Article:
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Posted at 12:00 AM ET, 05/24/2009

The Disability Debate Redefined

By Marisa Katz

By Marc Leffer
Owings Mills, Md.

As an occupational medicine physician in the Washington area, I have been following the debate over how to reform Montgomery County's disability retirement system.

The diagnosis of disability varies from worker to worker and over time. Any disability "rule" that lumps all injured workers into one category permanently makes no sense.

Yet a more important question in this debate remains unanswered. The uproar in Montgomery started because data surfaced showing that 60 percent of police officers who retired between 2004 and 2008 were collecting disability payments. The question that should have been asked (and answered) in the first place is: "Is it acceptable to any of the stakeholder groups in Montgomery County to have 60 percent of police officers retire as disabled?" I think that the obvious answer is no.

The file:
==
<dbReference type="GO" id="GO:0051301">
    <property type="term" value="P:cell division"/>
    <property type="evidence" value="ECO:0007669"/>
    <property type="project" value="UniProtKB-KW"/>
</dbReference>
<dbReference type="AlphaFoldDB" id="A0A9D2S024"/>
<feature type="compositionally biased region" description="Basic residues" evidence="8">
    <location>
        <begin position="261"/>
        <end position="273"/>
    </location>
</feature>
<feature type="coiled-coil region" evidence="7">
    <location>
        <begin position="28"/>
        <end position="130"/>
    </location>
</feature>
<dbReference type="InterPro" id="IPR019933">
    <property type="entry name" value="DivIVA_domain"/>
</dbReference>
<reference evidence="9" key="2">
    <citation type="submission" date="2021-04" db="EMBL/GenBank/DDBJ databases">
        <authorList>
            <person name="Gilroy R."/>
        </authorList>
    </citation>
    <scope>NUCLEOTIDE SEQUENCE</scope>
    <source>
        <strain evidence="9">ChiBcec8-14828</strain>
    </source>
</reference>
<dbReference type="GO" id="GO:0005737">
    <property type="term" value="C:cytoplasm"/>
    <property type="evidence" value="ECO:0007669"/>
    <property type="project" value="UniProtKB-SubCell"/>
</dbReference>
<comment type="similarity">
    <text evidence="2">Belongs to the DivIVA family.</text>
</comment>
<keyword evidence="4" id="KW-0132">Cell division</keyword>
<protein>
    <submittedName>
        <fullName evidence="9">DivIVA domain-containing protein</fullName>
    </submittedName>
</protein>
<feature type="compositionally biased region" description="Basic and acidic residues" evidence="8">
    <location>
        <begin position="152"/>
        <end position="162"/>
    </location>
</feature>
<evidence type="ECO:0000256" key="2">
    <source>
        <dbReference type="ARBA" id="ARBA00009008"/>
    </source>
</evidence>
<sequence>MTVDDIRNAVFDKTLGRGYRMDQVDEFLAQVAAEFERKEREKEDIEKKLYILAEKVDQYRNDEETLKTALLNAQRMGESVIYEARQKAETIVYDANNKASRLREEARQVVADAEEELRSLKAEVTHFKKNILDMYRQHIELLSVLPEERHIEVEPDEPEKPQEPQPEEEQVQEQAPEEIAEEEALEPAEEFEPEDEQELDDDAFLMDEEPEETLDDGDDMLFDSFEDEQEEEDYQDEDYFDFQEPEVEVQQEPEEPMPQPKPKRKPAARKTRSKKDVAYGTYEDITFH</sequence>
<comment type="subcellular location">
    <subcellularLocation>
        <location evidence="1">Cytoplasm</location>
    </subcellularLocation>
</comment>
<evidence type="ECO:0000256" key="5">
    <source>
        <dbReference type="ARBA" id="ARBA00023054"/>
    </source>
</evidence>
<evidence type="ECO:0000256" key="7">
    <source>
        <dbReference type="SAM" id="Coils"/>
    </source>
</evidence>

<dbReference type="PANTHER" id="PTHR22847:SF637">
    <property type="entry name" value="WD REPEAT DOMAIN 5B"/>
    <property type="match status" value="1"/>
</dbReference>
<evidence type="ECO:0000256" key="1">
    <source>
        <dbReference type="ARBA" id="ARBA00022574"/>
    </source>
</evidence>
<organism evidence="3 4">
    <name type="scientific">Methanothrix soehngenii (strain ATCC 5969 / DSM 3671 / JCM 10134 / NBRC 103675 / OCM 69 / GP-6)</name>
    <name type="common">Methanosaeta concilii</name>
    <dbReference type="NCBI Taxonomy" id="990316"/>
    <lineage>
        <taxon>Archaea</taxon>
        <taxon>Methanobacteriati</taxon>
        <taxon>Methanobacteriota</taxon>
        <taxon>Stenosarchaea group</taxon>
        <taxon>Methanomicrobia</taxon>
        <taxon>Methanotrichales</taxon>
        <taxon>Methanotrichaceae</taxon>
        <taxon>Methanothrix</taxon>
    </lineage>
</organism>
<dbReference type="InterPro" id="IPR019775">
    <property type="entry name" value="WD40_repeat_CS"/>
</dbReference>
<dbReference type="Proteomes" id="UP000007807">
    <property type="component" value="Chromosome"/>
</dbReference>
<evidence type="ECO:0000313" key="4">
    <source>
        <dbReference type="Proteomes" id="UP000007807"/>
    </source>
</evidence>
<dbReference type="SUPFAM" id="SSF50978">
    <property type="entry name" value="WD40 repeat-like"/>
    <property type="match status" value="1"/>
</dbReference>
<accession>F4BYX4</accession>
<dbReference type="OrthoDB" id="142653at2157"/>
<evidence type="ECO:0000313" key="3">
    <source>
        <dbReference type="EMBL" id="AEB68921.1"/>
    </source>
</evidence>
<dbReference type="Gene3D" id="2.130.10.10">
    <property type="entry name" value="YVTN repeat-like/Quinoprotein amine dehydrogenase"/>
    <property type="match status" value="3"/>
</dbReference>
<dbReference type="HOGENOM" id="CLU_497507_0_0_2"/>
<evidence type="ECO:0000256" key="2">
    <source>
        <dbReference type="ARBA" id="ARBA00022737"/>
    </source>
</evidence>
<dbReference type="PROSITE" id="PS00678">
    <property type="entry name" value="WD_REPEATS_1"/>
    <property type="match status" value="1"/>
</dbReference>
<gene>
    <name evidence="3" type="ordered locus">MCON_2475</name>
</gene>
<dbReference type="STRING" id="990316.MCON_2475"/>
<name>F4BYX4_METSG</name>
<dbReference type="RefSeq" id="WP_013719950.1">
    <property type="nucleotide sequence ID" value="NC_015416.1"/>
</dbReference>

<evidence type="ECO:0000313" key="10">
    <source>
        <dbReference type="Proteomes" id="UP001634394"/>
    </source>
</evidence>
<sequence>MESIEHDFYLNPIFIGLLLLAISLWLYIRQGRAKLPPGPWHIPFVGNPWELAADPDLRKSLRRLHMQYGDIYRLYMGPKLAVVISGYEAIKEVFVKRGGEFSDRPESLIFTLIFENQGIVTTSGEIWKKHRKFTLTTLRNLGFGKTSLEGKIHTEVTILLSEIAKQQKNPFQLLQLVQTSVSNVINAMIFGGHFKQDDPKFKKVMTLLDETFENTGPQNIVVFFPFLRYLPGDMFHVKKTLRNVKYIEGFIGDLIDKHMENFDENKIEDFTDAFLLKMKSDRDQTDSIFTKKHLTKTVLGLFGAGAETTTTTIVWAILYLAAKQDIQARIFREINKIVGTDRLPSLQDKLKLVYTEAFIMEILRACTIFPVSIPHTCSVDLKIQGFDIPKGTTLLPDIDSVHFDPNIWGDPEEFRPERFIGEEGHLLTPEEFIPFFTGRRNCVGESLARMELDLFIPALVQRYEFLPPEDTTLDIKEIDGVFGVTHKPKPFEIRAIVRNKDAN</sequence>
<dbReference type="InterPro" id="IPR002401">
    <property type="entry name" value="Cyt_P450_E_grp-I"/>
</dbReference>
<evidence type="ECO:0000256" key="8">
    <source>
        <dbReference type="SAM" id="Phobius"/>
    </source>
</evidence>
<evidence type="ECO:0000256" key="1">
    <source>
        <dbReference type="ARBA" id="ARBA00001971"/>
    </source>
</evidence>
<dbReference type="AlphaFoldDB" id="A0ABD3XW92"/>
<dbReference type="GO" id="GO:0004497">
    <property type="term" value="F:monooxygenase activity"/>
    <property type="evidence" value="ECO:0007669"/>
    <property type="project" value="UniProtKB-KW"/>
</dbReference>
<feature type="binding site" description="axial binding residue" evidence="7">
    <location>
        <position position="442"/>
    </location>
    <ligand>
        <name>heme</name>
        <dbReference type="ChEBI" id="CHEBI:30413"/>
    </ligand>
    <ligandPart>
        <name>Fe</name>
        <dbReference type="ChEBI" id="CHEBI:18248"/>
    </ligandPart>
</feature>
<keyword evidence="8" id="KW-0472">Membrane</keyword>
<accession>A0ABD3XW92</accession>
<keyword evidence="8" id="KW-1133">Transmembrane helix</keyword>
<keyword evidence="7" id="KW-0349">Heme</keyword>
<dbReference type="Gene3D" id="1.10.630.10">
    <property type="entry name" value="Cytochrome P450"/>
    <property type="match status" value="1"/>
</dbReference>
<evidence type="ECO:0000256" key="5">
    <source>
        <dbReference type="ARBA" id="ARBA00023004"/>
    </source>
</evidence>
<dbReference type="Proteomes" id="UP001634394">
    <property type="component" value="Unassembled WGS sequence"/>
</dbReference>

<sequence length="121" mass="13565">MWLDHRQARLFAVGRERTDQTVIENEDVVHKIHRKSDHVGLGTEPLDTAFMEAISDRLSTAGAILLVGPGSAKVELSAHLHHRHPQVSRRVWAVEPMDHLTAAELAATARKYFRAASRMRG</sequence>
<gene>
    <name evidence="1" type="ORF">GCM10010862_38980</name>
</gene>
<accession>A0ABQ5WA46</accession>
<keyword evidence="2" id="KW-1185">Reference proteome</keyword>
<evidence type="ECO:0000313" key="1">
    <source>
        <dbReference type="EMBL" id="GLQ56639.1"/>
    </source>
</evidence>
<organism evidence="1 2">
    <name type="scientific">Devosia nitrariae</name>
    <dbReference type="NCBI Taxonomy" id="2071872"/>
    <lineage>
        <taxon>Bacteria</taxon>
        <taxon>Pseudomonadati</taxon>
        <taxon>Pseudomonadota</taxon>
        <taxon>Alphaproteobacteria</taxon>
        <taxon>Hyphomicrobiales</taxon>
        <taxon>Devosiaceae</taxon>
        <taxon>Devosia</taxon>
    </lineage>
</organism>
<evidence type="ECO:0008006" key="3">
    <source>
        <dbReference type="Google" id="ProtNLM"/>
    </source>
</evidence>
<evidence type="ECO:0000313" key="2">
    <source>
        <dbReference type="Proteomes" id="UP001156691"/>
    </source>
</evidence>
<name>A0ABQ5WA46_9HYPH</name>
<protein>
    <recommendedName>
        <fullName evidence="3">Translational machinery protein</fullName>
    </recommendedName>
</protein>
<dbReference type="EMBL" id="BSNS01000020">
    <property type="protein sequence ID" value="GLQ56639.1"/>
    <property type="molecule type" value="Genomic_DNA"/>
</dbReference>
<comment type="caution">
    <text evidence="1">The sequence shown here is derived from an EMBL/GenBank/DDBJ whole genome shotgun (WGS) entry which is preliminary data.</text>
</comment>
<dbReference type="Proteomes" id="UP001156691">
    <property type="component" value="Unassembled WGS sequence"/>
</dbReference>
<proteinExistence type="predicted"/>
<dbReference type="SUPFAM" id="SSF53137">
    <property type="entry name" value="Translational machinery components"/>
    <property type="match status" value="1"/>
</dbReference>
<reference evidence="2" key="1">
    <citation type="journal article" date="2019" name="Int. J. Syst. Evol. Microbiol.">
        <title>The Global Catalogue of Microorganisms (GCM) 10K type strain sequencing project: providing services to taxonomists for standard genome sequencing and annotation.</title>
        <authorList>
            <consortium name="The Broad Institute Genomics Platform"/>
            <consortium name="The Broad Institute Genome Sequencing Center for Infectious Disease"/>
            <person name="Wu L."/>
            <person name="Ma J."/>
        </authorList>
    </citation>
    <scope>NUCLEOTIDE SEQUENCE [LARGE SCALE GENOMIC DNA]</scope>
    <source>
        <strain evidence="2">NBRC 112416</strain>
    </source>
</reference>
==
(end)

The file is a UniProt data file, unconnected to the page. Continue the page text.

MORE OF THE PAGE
So what needs to be done to reduce this rate of disability?

Over the past two years, I have been working with the Howard County Fire Department and the FBI office in Baltimore. With the Howard fire department, I have been involved in a two-year health initiative to implement the National Fire Protection Association (NFPA) health standard. The NFPA devised this standard because roughly half of all firefighter deaths nationwide were the result of heart attacks. The NFPA set out to change these statistics.

Because work-related injuries are linked to disability rates, Montgomery County should try to curtail its disability rate among police officers by putting a similar health initiative in place. In the Howard County program, firefighters are responsible for keeping themselves in good cardiovascular shape and passing a yearly cardiovascular endurance test. However, the fire department helps by funding a gym in the firehouse, allowing exercise time during the workday, and providing all age-based preventive health services free of charge to firefighters.